Spoiler Level: Medium
You gotta love Sci-Fi Chick Flicks.
What drew me to TiMER is that it's a "what if" story; around twenty years ago or so, a company invented a device that, when implanted, counts down to when you're going to meet your one true love. There's a brief explanation given on how it can tell based on body heat or something, but the point isn't really about how a TiMER works; the point is how such an invention changes the world.
For your TiMER to work, your one true love (generally referred to by people simply as your One) also has to have a TiMER implanted; once you both have one, it starts counting down. The TiMER will reach zero at midnight before the day you're going to meet; then, at some point during the next 24 hours, you'll meet him or her, and when you do both your TiMERs will make a matching chime. So now you both know. It literally takes the guess work out of relationships. Divorce is a thing of the past.
The story itself follows two step sisters, Oona and Steph. Steph's TiMER says she won't meet her true love for another 17 years, while Oona's TiMER is nothing but blinking dashes. Apparently, her One still hasn't gotten his TiMER. At least, that's what she hopes; the only other alternative is that she'll never have a true love. As a result, neither one sees the point in getting involved in a relationship that's not going to work. Steph spends her time having one night stands, and Oona spends her time dating any TiMERless man she can find no matter how disinterested she is in them, in the hopes that one of them will turn out to be her One.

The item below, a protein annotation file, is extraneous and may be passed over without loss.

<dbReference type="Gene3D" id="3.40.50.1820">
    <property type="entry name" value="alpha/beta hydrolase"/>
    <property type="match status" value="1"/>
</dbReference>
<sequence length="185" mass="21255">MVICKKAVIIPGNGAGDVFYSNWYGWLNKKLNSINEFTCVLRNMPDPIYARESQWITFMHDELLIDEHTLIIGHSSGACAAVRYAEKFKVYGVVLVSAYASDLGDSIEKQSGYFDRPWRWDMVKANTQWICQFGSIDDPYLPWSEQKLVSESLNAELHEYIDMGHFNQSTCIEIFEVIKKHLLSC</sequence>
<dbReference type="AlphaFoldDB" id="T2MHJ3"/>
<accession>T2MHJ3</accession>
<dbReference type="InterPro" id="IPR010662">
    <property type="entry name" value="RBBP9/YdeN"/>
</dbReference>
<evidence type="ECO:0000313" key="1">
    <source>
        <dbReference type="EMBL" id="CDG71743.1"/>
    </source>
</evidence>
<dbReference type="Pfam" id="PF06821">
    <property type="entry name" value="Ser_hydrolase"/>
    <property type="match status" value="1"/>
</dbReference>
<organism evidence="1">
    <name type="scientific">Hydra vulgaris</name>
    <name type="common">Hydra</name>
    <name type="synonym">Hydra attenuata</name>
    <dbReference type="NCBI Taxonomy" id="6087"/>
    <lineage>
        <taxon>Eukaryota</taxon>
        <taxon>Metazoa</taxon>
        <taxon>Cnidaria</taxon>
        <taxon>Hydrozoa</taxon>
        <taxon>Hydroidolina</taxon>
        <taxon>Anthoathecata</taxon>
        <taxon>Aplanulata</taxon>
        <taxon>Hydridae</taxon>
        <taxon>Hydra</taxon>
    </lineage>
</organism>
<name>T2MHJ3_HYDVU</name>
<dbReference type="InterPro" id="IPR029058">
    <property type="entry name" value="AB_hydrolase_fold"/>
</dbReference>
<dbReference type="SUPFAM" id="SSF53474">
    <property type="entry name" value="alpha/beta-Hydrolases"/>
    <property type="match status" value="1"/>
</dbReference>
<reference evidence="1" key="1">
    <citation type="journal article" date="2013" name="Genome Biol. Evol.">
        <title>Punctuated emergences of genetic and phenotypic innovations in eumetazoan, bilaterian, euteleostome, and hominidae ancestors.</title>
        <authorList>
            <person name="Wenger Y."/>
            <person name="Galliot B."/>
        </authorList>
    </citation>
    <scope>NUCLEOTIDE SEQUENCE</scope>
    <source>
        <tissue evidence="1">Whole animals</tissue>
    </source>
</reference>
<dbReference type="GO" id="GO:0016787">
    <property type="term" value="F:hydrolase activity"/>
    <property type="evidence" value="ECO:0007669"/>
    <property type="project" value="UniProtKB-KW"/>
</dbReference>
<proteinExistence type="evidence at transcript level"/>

And the reasons why some of the men are TiMERless is part of what makes the movie so fascinating. Relationships are at the core of our society, and now that the TiMER will let you know who your relationship is going to be with, every facet of how society functions has changed. People hold giant parties on their zero day, often with the attitude that their One is going to be at that party. And while no one gets divorced anymore, the number of casual encounters is way up, because people don't see the point in investing themselves in a relationship that they know won't last. And what of all the children of divorced parents? Oona's mother is divorced and remarried to her One, and Oona astutely points out that if her parents had known that they weren't going to be each other's One, she would never have been born.
The romantic story is great just for that reason; like all good SF stories, TiMER uses science to hold a mirror up to our own society and really examine why we do the things we do; in this case, why we sometimes fall in love with the wrong person, and how that could still be just as important as finding the right person.
The world could use more Sci-Fi Chick Flicks.
TiMER is currently available on Netflix Instant View, and probably lots of other On-Demand services as well. Support independent films and check in to this one.